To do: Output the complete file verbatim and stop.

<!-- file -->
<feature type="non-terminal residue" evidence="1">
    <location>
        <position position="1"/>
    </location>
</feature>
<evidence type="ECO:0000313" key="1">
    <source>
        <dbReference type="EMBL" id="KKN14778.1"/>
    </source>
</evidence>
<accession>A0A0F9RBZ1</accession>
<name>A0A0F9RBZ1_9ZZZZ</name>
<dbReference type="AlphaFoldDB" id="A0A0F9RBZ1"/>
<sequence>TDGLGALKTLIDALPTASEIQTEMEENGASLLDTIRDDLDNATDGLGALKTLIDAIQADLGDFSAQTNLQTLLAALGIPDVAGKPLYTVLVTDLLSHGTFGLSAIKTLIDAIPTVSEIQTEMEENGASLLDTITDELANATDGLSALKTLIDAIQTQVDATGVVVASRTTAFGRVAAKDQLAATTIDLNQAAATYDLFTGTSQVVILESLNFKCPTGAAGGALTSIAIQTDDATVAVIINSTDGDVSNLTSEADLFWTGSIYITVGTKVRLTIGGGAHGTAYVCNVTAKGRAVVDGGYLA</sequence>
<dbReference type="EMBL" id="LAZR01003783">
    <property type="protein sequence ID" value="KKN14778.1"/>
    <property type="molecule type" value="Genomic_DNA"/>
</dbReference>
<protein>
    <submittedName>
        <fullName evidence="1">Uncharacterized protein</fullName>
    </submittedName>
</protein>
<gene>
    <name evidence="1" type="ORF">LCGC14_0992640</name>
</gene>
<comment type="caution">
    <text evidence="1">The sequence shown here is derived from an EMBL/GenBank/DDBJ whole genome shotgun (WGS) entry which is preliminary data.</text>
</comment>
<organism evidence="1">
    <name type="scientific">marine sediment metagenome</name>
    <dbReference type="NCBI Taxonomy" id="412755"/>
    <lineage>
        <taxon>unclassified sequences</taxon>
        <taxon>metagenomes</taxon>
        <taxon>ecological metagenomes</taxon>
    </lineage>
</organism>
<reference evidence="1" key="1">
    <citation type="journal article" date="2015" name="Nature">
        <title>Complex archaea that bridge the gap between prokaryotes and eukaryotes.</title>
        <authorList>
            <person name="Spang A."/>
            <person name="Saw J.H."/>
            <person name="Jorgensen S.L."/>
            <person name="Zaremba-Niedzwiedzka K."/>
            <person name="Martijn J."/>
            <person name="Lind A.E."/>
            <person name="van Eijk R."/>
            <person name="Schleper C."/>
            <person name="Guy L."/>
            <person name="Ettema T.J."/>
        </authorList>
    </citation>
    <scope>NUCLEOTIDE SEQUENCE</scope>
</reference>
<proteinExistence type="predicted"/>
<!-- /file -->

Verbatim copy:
<feature type="non-terminal residue" evidence="1">
    <location>
        <position position="1"/>
    </location>
</feature>
<evidence type="ECO:0000313" key="1">
    <source>
        <dbReference type="EMBL" id="KKN14778.1"/>
    </source>
</evidence>
<accession>A0A0F9RBZ1</accession>
<name>A0A0F9RBZ1_9ZZZZ</name>
<dbReference type="AlphaFoldDB" id="A0A0F9RBZ1"/>
<sequence>TDGLGALKTLIDALPTASEIQTEMEENGASLLDTIRDDLDNATDGLGALKTLIDAIQADLGDFSAQTNLQTLLAALGIPDVAGKPLYTVLVTDLLSHGTFGLSAIKTLIDAIPTVSEIQTEMEENGASLLDTITDELANATDGLSALKTLIDAIQTQVDATGVVVASRTTAFGRVAAKDQLAATTIDLNQAAATYDLFTGTSQVVILESLNFKCPTGAAGGALTSIAIQTDDATVAVIINSTDGDVSNLTSEADLFWTGSIYITVGTKVRLTIGGGAHGTAYVCNVTAKGRAVVDGGYLA</sequence>
<dbReference type="EMBL" id="LAZR01003783">
    <property type="protein sequence ID" value="KKN14778.1"/>
    <property type="molecule type" value="Genomic_DNA"/>
</dbReference>
<protein>
    <submittedName>
        <fullName evidence="1">Uncharacterized protein</fullName>
    </submittedName>
</protein>
<gene>
    <name evidence="1" type="ORF">LCGC14_0992640</name>
</gene>
<comment type="caution">
    <text evidence="1">The sequence shown here is derived from an EMBL/GenBank/DDBJ whole genome shotgun (WGS) entry which is preliminary data.</text>
</comment>
<organism evidence="1">
    <name type="scientific">marine sediment metagenome</name>
    <dbReference type="NCBI Taxonomy" id="412755"/>
    <lineage>
        <taxon>unclassified sequences</taxon>
        <taxon>metagenomes</taxon>
        <taxon>ecological metagenomes</taxon>
    </lineage>
</organism>
<reference evidence="1" key="1">
    <citation type="journal article" date="2015" name="Nature">
        <title>Complex archaea that bridge the gap between prokaryotes and eukaryotes.</title>
        <authorList>
            <person name="Spang A."/>
            <person name="Saw J.H."/>
            <person name="Jorgensen S.L."/>
            <person name="Zaremba-Niedzwiedzka K."/>
            <person name="Martijn J."/>
            <person name="Lind A.E."/>
            <person name="van Eijk R."/>
            <person name="Schleper C."/>
            <person name="Guy L."/>
            <person name="Ettema T.J."/>
        </authorList>
    </citation>
    <scope>NUCLEOTIDE SEQUENCE</scope>
</reference>
<proteinExistence type="predicted"/>